5. Find some middle-ground.
Finding a balance between what both partners want and are comfortable with is very important. If you both care about making the relationship work you will come to an agreement on things without feeling like you are making huge sacrifices for your relationship. Compromising is a key way to resolve conflicts, and finding a middle-ground might be easier than you think! If you are arguing about spending time with your friends or your partner’s friends, alternate days to spend time with each friend group or do your own thing for a night. If you feel like your partner is always eating all of your food, ask them to chip in the next time you go grocery shopping.
6. Agree to disagree and choose your battles.
Sometimes we need to consider whether what we are fighting about is really worth arguing over. Is it just a matter of what to eat for dinner? Sharing the covers? What your next Netflix binge should be? If the problem is small, sometimes it’s best to just drop it. If you won’t be mad about it next week, then it’s probably not worth your energy. You won’t agree with your partner on absolutely everything, and if you feel like the issue is too big to drop then you should contemplate if you and your partner are really compatible.
7. Consider if the issue is resolvable or not.
Sometimes we argue with our partner about something that is REALLY big and impacts our lives – like transferring schools, if you do or don’t want kids, and where to live when you graduate. If you feel like you will need to sacrifice your beliefs, morals, or dreams to make the relationship work, then you should think about whether this relationship is really worth staying in. For a relationship to succeed, you and your partner should see eye-to-eye on the bigger picture. Having aligned goals, dreams, values, and beliefs is a major part of being compatible with someone.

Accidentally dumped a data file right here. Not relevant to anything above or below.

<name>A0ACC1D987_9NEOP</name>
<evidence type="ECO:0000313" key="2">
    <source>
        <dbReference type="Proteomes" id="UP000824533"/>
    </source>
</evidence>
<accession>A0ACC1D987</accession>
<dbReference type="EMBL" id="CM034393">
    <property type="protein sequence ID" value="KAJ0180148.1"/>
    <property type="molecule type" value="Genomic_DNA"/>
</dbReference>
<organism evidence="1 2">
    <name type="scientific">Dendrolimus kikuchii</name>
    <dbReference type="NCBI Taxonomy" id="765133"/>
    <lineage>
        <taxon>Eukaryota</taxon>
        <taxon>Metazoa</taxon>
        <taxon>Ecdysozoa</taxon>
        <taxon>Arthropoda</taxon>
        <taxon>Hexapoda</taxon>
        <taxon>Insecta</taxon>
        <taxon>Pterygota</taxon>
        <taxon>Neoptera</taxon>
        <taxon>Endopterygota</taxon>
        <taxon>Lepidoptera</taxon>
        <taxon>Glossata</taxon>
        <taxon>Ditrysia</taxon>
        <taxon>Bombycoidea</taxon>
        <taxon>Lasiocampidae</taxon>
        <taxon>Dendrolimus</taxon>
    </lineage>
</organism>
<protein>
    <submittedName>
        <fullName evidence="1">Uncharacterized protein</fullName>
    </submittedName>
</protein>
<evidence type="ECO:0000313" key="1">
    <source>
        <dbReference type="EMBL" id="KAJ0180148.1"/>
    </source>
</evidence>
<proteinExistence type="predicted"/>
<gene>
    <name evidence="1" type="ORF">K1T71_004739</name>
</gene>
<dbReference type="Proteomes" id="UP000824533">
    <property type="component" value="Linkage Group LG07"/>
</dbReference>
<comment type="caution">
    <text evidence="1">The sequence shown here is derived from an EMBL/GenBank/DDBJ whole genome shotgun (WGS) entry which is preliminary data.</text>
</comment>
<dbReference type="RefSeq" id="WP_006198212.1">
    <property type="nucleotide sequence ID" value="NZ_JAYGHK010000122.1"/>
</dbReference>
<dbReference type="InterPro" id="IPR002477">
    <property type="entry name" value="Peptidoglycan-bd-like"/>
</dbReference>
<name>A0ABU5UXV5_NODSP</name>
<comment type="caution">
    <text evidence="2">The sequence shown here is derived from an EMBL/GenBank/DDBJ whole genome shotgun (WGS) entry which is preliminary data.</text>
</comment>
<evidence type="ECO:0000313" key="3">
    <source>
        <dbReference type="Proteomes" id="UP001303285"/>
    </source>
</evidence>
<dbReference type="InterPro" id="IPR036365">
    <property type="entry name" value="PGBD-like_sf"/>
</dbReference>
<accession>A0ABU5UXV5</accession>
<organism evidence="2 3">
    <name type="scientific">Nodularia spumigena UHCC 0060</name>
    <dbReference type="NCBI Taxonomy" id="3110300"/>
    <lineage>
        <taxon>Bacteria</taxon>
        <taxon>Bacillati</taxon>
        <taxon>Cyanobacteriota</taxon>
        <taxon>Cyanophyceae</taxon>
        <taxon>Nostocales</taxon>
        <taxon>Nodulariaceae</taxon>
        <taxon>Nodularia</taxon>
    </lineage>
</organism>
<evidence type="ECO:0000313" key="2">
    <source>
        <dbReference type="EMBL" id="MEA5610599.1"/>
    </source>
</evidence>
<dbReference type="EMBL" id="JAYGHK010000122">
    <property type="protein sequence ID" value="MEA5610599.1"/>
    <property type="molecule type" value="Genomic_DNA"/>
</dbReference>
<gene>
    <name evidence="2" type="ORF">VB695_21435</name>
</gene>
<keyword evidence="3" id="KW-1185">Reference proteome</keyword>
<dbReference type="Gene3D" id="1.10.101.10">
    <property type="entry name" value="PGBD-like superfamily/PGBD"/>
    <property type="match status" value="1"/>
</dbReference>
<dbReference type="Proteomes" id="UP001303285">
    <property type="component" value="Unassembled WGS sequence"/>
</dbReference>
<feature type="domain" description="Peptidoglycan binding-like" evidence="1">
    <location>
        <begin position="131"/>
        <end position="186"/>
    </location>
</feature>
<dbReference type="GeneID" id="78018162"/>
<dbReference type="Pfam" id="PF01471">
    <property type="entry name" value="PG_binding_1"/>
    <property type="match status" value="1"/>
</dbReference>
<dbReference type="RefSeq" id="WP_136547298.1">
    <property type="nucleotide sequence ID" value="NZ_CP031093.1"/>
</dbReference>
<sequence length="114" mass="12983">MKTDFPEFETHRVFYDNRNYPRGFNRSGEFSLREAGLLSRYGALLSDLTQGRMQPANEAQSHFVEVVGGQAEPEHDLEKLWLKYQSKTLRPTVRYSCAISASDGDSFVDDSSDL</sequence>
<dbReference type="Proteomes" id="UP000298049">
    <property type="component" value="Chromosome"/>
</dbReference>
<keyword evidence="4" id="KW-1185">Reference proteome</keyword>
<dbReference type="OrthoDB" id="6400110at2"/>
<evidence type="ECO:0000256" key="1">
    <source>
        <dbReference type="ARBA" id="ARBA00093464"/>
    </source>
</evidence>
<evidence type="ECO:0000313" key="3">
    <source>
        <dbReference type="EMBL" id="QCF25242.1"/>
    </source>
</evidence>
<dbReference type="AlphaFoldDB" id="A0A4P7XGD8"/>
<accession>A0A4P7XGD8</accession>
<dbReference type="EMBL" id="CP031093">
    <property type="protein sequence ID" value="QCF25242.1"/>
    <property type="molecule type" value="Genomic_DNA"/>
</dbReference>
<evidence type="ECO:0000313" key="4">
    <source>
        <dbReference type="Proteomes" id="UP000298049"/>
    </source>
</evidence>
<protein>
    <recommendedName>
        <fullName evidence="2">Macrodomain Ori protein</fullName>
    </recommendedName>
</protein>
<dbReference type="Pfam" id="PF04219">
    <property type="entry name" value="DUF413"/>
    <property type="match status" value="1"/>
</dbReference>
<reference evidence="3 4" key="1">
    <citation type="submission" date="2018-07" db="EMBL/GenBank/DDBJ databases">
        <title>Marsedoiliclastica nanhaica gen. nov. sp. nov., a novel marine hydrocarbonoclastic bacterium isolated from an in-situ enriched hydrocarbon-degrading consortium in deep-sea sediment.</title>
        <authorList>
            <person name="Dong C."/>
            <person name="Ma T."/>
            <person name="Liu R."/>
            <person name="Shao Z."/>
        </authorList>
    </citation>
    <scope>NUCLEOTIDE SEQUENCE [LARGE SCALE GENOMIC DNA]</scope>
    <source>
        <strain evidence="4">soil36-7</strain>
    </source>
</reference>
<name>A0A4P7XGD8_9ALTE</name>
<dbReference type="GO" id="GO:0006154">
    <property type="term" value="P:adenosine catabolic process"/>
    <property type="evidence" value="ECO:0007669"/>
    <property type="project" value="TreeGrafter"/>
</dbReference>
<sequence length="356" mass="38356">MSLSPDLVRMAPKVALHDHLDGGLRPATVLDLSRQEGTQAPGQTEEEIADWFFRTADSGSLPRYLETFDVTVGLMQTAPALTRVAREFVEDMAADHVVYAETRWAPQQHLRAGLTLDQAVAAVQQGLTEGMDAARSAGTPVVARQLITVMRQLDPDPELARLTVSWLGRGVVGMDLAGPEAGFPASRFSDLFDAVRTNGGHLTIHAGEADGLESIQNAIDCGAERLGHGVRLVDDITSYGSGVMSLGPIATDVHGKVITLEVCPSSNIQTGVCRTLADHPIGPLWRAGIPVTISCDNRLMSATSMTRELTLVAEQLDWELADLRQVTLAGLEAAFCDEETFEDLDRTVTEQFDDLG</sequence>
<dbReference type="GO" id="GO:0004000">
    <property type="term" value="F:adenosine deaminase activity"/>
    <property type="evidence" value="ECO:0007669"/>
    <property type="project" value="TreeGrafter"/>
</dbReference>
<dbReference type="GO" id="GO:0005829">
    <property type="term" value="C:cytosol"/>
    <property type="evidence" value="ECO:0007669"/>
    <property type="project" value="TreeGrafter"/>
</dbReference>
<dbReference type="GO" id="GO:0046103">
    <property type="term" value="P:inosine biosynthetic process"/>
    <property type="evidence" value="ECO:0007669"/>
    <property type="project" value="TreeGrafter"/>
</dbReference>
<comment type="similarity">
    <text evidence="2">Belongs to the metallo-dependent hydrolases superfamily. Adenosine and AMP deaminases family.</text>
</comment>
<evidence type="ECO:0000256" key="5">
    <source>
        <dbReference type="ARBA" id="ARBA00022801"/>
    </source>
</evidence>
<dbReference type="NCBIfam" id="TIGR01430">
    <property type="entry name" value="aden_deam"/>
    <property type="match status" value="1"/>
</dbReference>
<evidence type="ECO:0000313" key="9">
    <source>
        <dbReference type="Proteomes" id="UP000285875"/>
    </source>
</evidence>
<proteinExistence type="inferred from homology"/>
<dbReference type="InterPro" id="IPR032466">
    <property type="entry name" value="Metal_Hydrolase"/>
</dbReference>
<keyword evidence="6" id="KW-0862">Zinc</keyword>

[clickToTweet tweet=”For a relationship to succeed, you and your partner should see eye-to-eye on the bigger picture.” quote=”For a relationship to succeed, you and your partner should see eye-to-eye on the bigger picture.”]
If you keep these tips in mind during your next argument, you’ll be sure to handle your future conflicts in a healthy and constructive way. No one wants to be like Noah and Allie from The Notebook – never agreeing on anything and fighting all the time – even if it means you get to turn into birds together in the end. Constant arguing, overly-heated battles, and fights that spiral out of control are all signs of an unhealthy relationship. If you or someone you know may be in an unhealthy relationship, here is what you can do to help them.
For more tips on having a good relationship (#goals), you can check out the 5 Essentials to a Healthy Relationship.